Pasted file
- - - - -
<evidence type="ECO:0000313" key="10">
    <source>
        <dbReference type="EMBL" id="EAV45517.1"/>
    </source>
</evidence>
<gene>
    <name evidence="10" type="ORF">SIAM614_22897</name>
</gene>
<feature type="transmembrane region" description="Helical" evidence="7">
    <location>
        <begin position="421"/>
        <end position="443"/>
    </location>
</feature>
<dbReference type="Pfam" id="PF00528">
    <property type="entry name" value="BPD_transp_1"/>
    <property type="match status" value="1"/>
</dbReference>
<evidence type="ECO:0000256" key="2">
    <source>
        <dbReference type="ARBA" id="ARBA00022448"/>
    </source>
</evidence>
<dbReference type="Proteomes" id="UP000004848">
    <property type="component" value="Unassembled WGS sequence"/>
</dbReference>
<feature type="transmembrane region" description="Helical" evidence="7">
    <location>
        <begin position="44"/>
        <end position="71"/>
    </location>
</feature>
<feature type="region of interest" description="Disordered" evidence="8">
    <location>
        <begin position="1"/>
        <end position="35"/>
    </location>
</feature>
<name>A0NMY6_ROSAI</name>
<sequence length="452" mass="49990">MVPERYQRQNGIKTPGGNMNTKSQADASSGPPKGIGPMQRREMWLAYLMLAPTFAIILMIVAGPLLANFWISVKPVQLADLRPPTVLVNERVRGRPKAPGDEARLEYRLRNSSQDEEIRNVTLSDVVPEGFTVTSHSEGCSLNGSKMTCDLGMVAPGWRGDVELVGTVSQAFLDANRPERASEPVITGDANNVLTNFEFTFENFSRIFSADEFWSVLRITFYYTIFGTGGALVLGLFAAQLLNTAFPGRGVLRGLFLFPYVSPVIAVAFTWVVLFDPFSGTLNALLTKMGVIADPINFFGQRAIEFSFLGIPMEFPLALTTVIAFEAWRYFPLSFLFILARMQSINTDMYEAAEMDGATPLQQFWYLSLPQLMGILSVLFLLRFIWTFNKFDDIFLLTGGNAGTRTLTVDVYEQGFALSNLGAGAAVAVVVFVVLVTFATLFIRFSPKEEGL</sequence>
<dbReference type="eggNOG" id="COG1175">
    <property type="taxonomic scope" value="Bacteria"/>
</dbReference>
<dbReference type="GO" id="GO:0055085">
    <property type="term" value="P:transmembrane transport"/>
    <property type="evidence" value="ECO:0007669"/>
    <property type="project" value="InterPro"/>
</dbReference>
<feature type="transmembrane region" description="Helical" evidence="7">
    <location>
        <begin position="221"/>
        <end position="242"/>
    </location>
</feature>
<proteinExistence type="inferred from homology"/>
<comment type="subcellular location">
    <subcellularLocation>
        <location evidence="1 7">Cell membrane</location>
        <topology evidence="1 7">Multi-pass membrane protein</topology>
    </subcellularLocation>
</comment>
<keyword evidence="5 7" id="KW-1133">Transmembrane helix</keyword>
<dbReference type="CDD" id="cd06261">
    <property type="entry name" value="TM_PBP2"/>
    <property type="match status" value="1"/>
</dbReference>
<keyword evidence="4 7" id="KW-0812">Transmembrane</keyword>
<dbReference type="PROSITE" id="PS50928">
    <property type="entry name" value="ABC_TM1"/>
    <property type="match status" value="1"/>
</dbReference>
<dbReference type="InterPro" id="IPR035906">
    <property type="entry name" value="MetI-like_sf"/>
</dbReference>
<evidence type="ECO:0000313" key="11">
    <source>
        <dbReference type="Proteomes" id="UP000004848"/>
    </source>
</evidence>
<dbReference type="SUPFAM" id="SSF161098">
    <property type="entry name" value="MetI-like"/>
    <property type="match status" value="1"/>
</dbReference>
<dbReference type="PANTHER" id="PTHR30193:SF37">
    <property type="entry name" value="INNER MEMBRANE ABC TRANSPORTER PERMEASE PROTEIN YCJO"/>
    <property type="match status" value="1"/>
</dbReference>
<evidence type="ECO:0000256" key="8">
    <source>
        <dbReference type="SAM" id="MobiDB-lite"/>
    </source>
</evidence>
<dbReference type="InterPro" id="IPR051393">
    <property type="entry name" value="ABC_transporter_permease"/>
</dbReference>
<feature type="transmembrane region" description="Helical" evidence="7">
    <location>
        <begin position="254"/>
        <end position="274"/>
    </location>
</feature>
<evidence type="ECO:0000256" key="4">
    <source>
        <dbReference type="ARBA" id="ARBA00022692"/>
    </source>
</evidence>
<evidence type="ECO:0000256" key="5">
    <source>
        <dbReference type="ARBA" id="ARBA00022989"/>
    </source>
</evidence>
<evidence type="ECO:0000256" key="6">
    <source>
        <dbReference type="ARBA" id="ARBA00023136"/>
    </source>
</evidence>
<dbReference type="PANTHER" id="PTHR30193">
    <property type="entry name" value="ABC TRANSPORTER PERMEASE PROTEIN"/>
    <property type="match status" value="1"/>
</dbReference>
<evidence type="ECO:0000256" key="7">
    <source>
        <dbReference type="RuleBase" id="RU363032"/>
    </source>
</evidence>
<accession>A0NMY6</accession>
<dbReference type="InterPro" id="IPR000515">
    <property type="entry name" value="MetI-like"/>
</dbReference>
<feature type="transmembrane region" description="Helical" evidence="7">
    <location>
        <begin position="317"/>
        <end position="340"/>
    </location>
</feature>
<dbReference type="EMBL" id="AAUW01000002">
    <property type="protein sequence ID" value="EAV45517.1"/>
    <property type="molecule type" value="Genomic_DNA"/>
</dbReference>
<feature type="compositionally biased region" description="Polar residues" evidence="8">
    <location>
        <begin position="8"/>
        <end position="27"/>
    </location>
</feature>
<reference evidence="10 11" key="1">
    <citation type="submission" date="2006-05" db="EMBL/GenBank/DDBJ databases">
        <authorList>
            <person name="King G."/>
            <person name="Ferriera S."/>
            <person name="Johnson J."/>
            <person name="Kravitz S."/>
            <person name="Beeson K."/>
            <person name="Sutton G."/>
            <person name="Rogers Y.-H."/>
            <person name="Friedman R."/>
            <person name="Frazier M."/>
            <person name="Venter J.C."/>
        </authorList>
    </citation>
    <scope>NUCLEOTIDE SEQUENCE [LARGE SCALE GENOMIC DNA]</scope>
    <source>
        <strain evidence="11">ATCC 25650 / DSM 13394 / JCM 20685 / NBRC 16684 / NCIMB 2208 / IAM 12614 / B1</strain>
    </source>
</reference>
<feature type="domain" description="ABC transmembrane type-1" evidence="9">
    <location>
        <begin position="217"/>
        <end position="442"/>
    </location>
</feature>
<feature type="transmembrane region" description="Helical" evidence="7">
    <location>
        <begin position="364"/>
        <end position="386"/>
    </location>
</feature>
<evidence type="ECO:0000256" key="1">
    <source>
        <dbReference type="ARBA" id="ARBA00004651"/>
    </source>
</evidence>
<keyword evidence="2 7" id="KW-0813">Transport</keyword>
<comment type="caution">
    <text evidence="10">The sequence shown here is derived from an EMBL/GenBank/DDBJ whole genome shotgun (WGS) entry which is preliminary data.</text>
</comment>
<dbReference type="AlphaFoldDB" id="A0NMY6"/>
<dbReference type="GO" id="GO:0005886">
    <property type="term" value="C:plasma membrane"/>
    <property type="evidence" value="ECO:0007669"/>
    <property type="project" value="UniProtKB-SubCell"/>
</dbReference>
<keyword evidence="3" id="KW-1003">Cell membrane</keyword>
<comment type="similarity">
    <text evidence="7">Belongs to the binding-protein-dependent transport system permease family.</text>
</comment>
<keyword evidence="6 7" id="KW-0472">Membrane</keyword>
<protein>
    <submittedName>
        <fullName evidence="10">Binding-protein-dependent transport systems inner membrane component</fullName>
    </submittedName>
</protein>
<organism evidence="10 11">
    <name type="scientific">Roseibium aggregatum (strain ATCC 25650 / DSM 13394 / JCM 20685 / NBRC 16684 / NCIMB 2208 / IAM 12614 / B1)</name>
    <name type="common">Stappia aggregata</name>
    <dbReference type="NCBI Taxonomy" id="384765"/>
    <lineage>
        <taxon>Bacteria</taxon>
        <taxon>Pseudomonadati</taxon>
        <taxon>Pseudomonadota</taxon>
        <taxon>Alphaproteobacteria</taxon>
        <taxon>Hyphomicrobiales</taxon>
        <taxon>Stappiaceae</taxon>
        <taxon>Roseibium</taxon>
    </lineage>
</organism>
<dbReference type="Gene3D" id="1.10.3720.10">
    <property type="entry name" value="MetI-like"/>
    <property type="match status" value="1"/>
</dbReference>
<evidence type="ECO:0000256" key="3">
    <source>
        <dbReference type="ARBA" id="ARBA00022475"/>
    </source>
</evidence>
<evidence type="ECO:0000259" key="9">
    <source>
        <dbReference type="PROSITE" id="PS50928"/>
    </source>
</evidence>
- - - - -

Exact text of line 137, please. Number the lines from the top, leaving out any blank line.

    <property type="protein sequence ID" value="EAV45517.1"/>